Creating Places: A Citizen Observer's Look at Nashville's Built Environment

Writer's Note: William Williams' interest in the manmade environment dates to 1970, at which point the then-young Williams started a collection of postcards of city skylines. The collection now numbers 1,000-plus cards. Among the writer's specific interests are exterior building design, city district planning, demographics, signage, mixed-use development, mass transit and green/sustainable construction and living. Williams began his Creating Places column with The City Paper in February 2005. The column in its original form was discontinued in September 2008 and reinvented via this blog in November 2008. Creating Places can be found on the home page of the website of The City Paper, at which Williams has worked in various capacities since October 2000.

Monday, January 26, 2009

The Curious Case of Slanting Building Shapes

A soon-t0-open residential building in Germantown (some would say, technically, it's in Salemtown) offers a design element that is rarely seen with Nashville buildings: unconventional geometric shapes. And in this case, the slant.

The three-story four-unit development mentioned above, located on the northeast corner of the Sixth Avenue and Hume Street T-intersection, specifically features slanted roofs for each of its four residences. Nashville-based DA|DA designed the building, a name for which I cannot seem to determine (so we'll call it Sixth & Hume). DA|AD's involvement is noteworthy given the company wove its architectural magic with another slanted-roof-line gem: The West Eastland. Also, the two DA|AD-designed buildings on the northeast corner of Sixth and Hume offer slanted roofs — although the buildings are not nearly as attractive compared to the design firm's other work due to their odd color scheme and suburban-flavored stacked stone elements.

Other design highlights for Sixth & Hume include four segments of stucco with nicely contrasting colors (olive, medium gray, dark tan and beige), a dark and handsome brick, and Hardie siding on the third level.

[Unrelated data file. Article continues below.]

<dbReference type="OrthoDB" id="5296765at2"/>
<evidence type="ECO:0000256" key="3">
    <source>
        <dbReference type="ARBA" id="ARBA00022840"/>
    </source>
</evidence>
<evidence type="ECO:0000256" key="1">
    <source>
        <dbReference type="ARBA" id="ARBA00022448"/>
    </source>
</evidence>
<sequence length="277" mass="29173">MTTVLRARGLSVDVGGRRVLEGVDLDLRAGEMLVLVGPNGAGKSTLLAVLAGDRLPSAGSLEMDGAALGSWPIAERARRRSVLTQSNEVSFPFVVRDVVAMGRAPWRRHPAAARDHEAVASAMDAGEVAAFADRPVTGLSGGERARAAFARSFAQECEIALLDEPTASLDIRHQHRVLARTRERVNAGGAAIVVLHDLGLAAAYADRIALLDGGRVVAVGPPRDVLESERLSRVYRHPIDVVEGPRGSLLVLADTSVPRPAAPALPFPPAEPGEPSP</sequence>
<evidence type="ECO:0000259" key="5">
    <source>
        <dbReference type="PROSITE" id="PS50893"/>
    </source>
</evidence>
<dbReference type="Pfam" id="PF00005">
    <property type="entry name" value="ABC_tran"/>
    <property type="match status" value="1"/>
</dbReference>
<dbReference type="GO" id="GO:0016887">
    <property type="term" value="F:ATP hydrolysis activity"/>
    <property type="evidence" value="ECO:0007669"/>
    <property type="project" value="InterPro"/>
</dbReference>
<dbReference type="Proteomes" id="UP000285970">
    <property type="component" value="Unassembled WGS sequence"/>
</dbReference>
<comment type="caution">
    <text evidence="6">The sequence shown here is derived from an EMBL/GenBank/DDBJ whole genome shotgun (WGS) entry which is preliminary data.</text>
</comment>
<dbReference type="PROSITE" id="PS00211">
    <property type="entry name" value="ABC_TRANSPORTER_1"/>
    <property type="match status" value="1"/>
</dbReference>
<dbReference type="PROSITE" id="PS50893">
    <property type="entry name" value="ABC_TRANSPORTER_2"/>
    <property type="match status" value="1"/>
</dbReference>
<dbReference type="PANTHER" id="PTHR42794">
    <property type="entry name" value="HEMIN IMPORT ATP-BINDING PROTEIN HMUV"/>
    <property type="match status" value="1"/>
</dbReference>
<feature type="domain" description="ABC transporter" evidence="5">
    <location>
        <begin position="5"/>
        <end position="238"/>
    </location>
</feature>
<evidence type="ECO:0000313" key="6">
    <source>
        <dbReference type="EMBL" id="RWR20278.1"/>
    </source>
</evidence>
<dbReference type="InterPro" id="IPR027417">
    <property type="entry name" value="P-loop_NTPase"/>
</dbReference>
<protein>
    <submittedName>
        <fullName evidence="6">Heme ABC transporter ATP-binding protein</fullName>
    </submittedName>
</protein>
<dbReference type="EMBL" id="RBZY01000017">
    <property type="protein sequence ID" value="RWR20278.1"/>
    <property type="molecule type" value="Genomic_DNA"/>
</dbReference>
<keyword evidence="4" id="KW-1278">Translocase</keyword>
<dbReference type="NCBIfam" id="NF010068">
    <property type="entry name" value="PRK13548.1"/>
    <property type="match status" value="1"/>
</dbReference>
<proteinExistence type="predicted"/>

Look closely and you'll see sleek light fixtures framing doors nicely defined with four horizontal windows each (a subtle yet effective touch).

Sixth & Hume is a solid example of the type urban infill residential construction Nashville desperately needs, as its bold color palette, economical utilization of space, massing and height combine cleanly for a successful presentation. Developer The Baskin Co. deserves credit for this fine addition to the city's north side.

Wednesday, January 21, 2009

A Humdinger of a Building

Metro Center is home to some seriously bad architecture and sprawl. For those who appreciate building density/attractiveness, a drive through this commercial area just north of downtown is no more enjoyable than a serious case of stomach cramps. One exception, however, is a distinctive building segment of the complex housing Crest Hummer of Nashville.

You can't miss the exterior of this contemporary building as it clearly contrasts with the remainder of the Crest Hummer facility (located on Metro Center Boulevard) and wildly plays off all the generic junk in the general area.

Specifically, a half-arched roof caps a sea of glass and metal. No brick. No dryvit. No split-face concrete block. No Hardie siding. Just shiny metal and glass. While no architectural masterpiece, the building succeeds in making a statement among its nondescript neighbors.

Ironically, the most design-edgy structure in the entirety of Metro Center is devoted to accommodating vehicles, necessities of life that have — perhaps more than any other within American society — lulled us into producing ugly building design and dysfunctional place-making.

Saturday, January 10, 2009

Touring Signor Terrazzo

What does Nashville get when you combine Hastings Architecture Associates and Manuel Zeitlin Architects? A semi-masterpiece in the form of Terrazzo.